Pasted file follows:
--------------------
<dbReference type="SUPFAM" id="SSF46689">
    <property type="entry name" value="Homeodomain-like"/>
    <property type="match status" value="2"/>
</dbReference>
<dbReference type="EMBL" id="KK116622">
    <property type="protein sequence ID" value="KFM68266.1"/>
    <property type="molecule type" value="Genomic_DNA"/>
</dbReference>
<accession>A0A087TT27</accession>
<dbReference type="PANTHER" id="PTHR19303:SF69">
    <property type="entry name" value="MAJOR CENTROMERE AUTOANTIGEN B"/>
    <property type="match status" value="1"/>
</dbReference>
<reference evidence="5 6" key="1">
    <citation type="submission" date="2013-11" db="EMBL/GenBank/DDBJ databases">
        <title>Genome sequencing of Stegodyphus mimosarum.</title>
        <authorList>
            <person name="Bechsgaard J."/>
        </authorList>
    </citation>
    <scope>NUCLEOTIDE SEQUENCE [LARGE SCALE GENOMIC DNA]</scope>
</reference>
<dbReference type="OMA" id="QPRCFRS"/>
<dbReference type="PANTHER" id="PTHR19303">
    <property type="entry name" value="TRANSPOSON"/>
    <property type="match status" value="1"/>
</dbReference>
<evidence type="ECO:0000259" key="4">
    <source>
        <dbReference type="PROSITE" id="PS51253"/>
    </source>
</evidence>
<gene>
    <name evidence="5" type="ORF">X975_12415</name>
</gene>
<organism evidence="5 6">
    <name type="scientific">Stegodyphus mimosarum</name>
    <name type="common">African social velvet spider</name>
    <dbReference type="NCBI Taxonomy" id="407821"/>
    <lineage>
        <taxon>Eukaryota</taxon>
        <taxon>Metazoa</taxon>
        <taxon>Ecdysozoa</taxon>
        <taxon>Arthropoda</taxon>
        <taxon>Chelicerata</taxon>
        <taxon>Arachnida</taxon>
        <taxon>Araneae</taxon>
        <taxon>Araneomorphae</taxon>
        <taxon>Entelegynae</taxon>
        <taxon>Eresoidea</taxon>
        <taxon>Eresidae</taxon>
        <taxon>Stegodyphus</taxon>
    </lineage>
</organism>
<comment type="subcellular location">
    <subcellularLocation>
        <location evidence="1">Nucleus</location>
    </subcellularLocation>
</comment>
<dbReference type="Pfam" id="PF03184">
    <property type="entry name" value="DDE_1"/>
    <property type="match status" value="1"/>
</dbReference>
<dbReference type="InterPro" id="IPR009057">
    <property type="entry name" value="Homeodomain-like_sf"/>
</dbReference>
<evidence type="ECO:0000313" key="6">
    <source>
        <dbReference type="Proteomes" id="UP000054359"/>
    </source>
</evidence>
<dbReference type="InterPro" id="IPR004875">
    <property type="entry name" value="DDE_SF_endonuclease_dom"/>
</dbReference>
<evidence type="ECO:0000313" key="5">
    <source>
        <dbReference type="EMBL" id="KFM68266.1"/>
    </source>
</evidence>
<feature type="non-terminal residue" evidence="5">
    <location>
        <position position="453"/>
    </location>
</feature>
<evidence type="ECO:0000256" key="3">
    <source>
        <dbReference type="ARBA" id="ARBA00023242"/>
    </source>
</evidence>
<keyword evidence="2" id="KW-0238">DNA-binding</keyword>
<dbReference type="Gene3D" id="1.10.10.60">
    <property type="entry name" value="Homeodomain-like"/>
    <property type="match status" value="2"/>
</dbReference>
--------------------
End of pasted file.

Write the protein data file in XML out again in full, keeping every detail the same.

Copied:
<dbReference type="SUPFAM" id="SSF46689">
    <property type="entry name" value="Homeodomain-like"/>
    <property type="match status" value="2"/>
</dbReference>
<dbReference type="EMBL" id="KK116622">
    <property type="protein sequence ID" value="KFM68266.1"/>
    <property type="molecule type" value="Genomic_DNA"/>
</dbReference>
<accession>A0A087TT27</accession>
<dbReference type="PANTHER" id="PTHR19303:SF69">
    <property type="entry name" value="MAJOR CENTROMERE AUTOANTIGEN B"/>
    <property type="match status" value="1"/>
</dbReference>
<reference evidence="5 6" key="1">
    <citation type="submission" date="2013-11" db="EMBL/GenBank/DDBJ databases">
        <title>Genome sequencing of Stegodyphus mimosarum.</title>
        <authorList>
            <person name="Bechsgaard J."/>
        </authorList>
    </citation>
    <scope>NUCLEOTIDE SEQUENCE [LARGE SCALE GENOMIC DNA]</scope>
</reference>
<dbReference type="OMA" id="QPRCFRS"/>
<dbReference type="PANTHER" id="PTHR19303">
    <property type="entry name" value="TRANSPOSON"/>
    <property type="match status" value="1"/>
</dbReference>
<evidence type="ECO:0000259" key="4">
    <source>
        <dbReference type="PROSITE" id="PS51253"/>
    </source>
</evidence>
<gene>
    <name evidence="5" type="ORF">X975_12415</name>
</gene>
<organism evidence="5 6">
    <name type="scientific">Stegodyphus mimosarum</name>
    <name type="common">African social velvet spider</name>
    <dbReference type="NCBI Taxonomy" id="407821"/>
    <lineage>
        <taxon>Eukaryota</taxon>
        <taxon>Metazoa</taxon>
        <taxon>Ecdysozoa</taxon>
        <taxon>Arthropoda</taxon>
        <taxon>Chelicerata</taxon>
        <taxon>Arachnida</taxon>
        <taxon>Araneae</taxon>
        <taxon>Araneomorphae</taxon>
        <taxon>Entelegynae</taxon>
        <taxon>Eresoidea</taxon>
        <taxon>Eresidae</taxon>
        <taxon>Stegodyphus</taxon>
    </lineage>
</organism>
<comment type="subcellular location">
    <subcellularLocation>
        <location evidence="1">Nucleus</location>
    </subcellularLocation>
</comment>
<dbReference type="Pfam" id="PF03184">
    <property type="entry name" value="DDE_1"/>
    <property type="match status" value="1"/>
</dbReference>
<dbReference type="InterPro" id="IPR009057">
    <property type="entry name" value="Homeodomain-like_sf"/>
</dbReference>
<evidence type="ECO:0000313" key="6">
    <source>
        <dbReference type="Proteomes" id="UP000054359"/>
    </source>
</evidence>
<dbReference type="InterPro" id="IPR004875">
    <property type="entry name" value="DDE_SF_endonuclease_dom"/>
</dbReference>
<evidence type="ECO:0000313" key="5">
    <source>
        <dbReference type="EMBL" id="KFM68266.1"/>
    </source>
</evidence>
<feature type="non-terminal residue" evidence="5">
    <location>
        <position position="453"/>
    </location>
</feature>
<evidence type="ECO:0000256" key="3">
    <source>
        <dbReference type="ARBA" id="ARBA00023242"/>
    </source>
</evidence>
<keyword evidence="2" id="KW-0238">DNA-binding</keyword>
<dbReference type="Gene3D" id="1.10.10.60">
    <property type="entry name" value="Homeodomain-like"/>
    <property type="match status" value="2"/>
</dbReference>